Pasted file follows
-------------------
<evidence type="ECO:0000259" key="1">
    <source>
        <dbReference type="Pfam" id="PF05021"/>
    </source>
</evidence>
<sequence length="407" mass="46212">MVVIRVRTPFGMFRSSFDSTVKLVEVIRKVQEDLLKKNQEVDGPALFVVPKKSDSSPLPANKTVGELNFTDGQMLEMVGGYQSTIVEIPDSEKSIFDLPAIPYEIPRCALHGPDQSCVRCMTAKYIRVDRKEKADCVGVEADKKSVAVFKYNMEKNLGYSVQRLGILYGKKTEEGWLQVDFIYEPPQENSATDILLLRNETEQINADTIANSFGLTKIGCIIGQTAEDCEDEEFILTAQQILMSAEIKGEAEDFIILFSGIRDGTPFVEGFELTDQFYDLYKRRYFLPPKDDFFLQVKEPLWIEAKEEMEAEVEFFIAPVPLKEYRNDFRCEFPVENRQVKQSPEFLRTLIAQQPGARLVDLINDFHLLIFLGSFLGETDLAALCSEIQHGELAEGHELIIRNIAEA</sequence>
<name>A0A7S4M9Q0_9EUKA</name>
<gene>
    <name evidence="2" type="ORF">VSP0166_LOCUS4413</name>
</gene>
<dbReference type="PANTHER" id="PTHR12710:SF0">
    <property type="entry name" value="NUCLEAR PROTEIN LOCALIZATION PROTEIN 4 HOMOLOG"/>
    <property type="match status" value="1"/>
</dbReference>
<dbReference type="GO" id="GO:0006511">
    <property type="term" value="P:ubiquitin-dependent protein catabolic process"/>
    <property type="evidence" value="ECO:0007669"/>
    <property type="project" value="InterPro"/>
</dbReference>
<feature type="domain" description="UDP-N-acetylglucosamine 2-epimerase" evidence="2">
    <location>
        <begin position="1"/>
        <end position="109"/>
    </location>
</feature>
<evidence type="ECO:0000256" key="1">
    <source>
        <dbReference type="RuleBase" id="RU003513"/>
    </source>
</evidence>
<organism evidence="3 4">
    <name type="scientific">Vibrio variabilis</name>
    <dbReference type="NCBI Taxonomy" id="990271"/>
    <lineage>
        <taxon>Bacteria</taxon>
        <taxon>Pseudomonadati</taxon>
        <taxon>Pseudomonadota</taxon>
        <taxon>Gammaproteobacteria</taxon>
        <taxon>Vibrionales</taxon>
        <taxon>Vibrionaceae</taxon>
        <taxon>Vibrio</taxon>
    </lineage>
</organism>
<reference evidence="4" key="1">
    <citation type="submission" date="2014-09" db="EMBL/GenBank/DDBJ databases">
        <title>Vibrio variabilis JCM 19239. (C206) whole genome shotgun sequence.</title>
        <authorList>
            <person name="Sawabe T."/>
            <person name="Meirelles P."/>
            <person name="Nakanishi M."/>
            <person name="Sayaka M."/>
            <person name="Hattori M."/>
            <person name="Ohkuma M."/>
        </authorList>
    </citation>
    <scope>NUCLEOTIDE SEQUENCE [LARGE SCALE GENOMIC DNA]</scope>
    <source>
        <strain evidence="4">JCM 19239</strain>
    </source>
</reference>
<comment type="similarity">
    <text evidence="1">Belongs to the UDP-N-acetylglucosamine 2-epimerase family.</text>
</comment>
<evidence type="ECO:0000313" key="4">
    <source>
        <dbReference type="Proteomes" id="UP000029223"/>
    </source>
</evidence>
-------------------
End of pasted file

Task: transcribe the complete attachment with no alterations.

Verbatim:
<evidence type="ECO:0000259" key="1">
    <source>
        <dbReference type="Pfam" id="PF05021"/>
    </source>
</evidence>
<sequence length="407" mass="46212">MVVIRVRTPFGMFRSSFDSTVKLVEVIRKVQEDLLKKNQEVDGPALFVVPKKSDSSPLPANKTVGELNFTDGQMLEMVGGYQSTIVEIPDSEKSIFDLPAIPYEIPRCALHGPDQSCVRCMTAKYIRVDRKEKADCVGVEADKKSVAVFKYNMEKNLGYSVQRLGILYGKKTEEGWLQVDFIYEPPQENSATDILLLRNETEQINADTIANSFGLTKIGCIIGQTAEDCEDEEFILTAQQILMSAEIKGEAEDFIILFSGIRDGTPFVEGFELTDQFYDLYKRRYFLPPKDDFFLQVKEPLWIEAKEEMEAEVEFFIAPVPLKEYRNDFRCEFPVENRQVKQSPEFLRTLIAQQPGARLVDLINDFHLLIFLGSFLGETDLAALCSEIQHGELAEGHELIIRNIAEA</sequence>
<name>A0A7S4M9Q0_9EUKA</name>
<gene>
    <name evidence="2" type="ORF">VSP0166_LOCUS4413</name>
</gene>
<dbReference type="PANTHER" id="PTHR12710:SF0">
    <property type="entry name" value="NUCLEAR PROTEIN LOCALIZATION PROTEIN 4 HOMOLOG"/>
    <property type="match status" value="1"/>
</dbReference>
<dbReference type="GO" id="GO:0006511">
    <property type="term" value="P:ubiquitin-dependent protein catabolic process"/>
    <property type="evidence" value="ECO:0007669"/>
    <property type="project" value="InterPro"/>
</dbReference>
<feature type="domain" description="UDP-N-acetylglucosamine 2-epimerase" evidence="2">
    <location>
        <begin position="1"/>
        <end position="109"/>
    </location>
</feature>
<evidence type="ECO:0000256" key="1">
    <source>
        <dbReference type="RuleBase" id="RU003513"/>
    </source>
</evidence>
<organism evidence="3 4">
    <name type="scientific">Vibrio variabilis</name>
    <dbReference type="NCBI Taxonomy" id="990271"/>
    <lineage>
        <taxon>Bacteria</taxon>
        <taxon>Pseudomonadati</taxon>
        <taxon>Pseudomonadota</taxon>
        <taxon>Gammaproteobacteria</taxon>
        <taxon>Vibrionales</taxon>
        <taxon>Vibrionaceae</taxon>
        <taxon>Vibrio</taxon>
    </lineage>
</organism>
<reference evidence="4" key="1">
    <citation type="submission" date="2014-09" db="EMBL/GenBank/DDBJ databases">
        <title>Vibrio variabilis JCM 19239. (C206) whole genome shotgun sequence.</title>
        <authorList>
            <person name="Sawabe T."/>
            <person name="Meirelles P."/>
            <person name="Nakanishi M."/>
            <person name="Sayaka M."/>
            <person name="Hattori M."/>
            <person name="Ohkuma M."/>
        </authorList>
    </citation>
    <scope>NUCLEOTIDE SEQUENCE [LARGE SCALE GENOMIC DNA]</scope>
    <source>
        <strain evidence="4">JCM 19239</strain>
    </source>
</reference>
<comment type="similarity">
    <text evidence="1">Belongs to the UDP-N-acetylglucosamine 2-epimerase family.</text>
</comment>
<evidence type="ECO:0000313" key="4">
    <source>
        <dbReference type="Proteomes" id="UP000029223"/>
    </source>
</evidence>